Immunoglobulin G from patients with antiphospholipid syndrome impairs the fibrin dissolution with plasmin

K. Kolev, Judit Gombás, Balázs Váradi, Judit Skopál, Katalin Mede, Ervin Pitlik, Zoltán Nagy, R. Machovich

Research output: Contribution to journalArticle

30 Citations (Scopus)

Abstract

Immunoglobulin G (IgG) isolated from normal human blood plasma stabilizes the structure of perfused crosslinked fibrin and prolongs the time for its dissolution with plasmin, when the fibrin surface is exposed to 500 s-1 shear rate flow. The IgG from patients suffering in antiphospholipid syndrome with thrombotic complications exerts even stronger antifibrinolytic effect. A patient, whose IgG does not affect the fibrin dissolution with plasmin, displays a bleeding tendency. The shear stress-induced disassembly of the fibrin clots containing IgGs with antifibrinolytic potency occurs at a much more advanced stage of fibrin digestion, as evidenced by the electrophoretic pattern of the urea-treated samples. The antifibrinolytic effects are also produced under static conditions and these are caused by the variable portion of the IgG molecules (fragment Fab), whereas the constant part (fragment Fc) has no inhibitory effect. The IgGs with antifibrinolytic properties do not affect directly the plasmin activity in amidolytic assay, but the IgGs from APS patients obliterate the competition of the fibrin and the peptidyl-p-nitroanilide for the protease in the same assay system suggesting interference of the IgGs with the plasmin action on the fibrin substrate. Thus, the correlation of the clinical symptoms with the effect of the isolated IgG on the dissolution of perfused fibrin clots supports a physiological and a pathological role of IgG in the fibrinolytic process related to the variability of the cross-reactions of immunoglobulins with fibrin, fibrin degradation products or fibrin-plasmin complexes.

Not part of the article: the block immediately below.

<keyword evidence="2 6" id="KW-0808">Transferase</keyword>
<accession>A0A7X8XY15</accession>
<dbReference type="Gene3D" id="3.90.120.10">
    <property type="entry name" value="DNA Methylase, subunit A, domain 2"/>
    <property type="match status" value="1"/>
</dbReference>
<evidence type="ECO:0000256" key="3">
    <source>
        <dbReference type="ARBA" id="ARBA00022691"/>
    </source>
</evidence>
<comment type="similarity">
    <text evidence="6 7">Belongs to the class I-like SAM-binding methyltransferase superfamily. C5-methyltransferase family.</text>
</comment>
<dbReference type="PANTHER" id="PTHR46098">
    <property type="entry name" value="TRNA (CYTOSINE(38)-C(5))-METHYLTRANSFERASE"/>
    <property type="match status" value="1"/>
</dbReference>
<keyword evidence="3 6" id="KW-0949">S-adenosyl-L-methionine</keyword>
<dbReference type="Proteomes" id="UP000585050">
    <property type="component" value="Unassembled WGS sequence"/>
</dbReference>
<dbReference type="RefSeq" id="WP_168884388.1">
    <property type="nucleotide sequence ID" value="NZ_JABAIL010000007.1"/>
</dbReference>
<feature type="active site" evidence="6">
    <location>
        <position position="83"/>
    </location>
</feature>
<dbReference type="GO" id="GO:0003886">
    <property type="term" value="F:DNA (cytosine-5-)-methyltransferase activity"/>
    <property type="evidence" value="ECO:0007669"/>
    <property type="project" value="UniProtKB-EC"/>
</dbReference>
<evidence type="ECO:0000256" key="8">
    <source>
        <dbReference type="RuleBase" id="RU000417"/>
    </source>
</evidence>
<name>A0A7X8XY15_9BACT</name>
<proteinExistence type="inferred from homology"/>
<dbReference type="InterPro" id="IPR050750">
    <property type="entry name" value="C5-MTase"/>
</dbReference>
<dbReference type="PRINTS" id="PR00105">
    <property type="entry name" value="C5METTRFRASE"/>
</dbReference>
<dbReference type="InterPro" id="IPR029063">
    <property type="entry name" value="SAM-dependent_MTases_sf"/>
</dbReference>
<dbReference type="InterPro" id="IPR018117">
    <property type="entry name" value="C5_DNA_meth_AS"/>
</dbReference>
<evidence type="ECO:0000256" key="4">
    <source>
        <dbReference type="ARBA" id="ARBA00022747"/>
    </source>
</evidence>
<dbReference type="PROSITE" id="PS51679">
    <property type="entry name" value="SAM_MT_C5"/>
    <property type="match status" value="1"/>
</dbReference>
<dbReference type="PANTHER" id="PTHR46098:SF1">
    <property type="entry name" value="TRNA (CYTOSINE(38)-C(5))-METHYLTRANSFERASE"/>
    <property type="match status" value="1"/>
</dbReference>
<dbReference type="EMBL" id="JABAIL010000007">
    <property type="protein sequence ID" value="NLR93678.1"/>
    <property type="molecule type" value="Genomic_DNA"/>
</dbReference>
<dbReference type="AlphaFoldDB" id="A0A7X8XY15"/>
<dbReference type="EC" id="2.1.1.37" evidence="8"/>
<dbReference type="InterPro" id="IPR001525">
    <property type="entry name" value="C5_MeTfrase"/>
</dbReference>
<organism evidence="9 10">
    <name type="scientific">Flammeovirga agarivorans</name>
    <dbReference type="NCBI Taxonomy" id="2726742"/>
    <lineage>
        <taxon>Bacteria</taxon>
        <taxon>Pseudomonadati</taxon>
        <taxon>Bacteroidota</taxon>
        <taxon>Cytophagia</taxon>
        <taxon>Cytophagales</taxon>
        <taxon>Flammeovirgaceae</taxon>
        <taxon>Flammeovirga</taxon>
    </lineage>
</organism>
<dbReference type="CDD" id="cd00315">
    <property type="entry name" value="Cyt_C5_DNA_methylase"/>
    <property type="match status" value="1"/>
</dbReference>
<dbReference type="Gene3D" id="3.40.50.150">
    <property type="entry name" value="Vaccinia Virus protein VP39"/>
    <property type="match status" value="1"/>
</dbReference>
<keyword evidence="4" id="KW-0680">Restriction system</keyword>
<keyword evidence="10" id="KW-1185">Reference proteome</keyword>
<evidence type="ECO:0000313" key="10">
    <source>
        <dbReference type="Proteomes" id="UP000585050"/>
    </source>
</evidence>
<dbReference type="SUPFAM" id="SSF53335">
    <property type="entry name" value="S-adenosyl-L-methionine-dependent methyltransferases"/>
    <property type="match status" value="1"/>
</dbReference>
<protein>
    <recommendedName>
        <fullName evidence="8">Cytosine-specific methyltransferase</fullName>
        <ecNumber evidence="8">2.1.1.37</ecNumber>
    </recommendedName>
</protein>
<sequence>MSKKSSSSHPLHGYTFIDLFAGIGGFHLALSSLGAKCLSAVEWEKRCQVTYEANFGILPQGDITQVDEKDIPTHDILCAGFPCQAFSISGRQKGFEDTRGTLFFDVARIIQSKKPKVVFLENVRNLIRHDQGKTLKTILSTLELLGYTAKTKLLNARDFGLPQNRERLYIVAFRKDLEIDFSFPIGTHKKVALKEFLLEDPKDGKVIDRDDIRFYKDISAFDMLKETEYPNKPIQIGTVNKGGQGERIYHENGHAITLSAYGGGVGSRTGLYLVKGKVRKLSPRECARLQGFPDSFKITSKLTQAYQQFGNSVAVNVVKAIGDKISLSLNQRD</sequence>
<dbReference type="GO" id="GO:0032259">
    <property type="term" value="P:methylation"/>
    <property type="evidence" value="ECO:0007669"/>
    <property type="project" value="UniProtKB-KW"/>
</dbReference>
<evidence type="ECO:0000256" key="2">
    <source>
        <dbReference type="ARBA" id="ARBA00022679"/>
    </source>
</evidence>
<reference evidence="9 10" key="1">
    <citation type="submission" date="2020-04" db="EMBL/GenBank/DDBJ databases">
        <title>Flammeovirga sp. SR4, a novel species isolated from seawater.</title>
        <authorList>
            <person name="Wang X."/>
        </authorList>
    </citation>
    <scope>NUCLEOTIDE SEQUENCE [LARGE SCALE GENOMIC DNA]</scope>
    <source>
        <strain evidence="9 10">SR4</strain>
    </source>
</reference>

Original languageEnglish
Pages (from-to)502-508
Number of pages7
JournalThrombosis and Haemostasis
Volume87
Issue number3
Publication statusPublished - 2002

Fingerprint

Antiphospholipid Syndrome
Fibrinolysin
Fibrin
Immunoglobulin G
Antifibrinolytic Agents
Fibrin Fibrinogen Degradation Products
Immunoglobulin Fab Fragments
Cross Reactions
Urea
Immunoglobulins
Digestion
Peptide Hydrolases
Hemorrhage

Keywords

  • Antiphospholipid syndrome
  • Fibrin
  • Fibrinolysis
  • Immunoglobulin G
  • Plasmin

ASJC Scopus subject areas

  • Hematology

Cite this

Immunoglobulin G from patients with antiphospholipid syndrome impairs the fibrin dissolution with plasmin. / Kolev, K.; Gombás, Judit; Váradi, Balázs; Skopál, Judit; Mede, Katalin; Pitlik, Ervin; Nagy, Zoltán; Machovich, R.

In: Thrombosis and Haemostasis, Vol. 87, No. 3, 2002, p. 502-508.

Research output: Contribution to journalArticle

Kolev, K, Gombás, J, Váradi, B, Skopál, J, Mede, K, Pitlik, E, Nagy, Z & Machovich, R 2002, 'Immunoglobulin G from patients with antiphospholipid syndrome impairs the fibrin dissolution with plasmin', Thrombosis and Haemostasis, vol. 87, no. 3, pp. 502-508.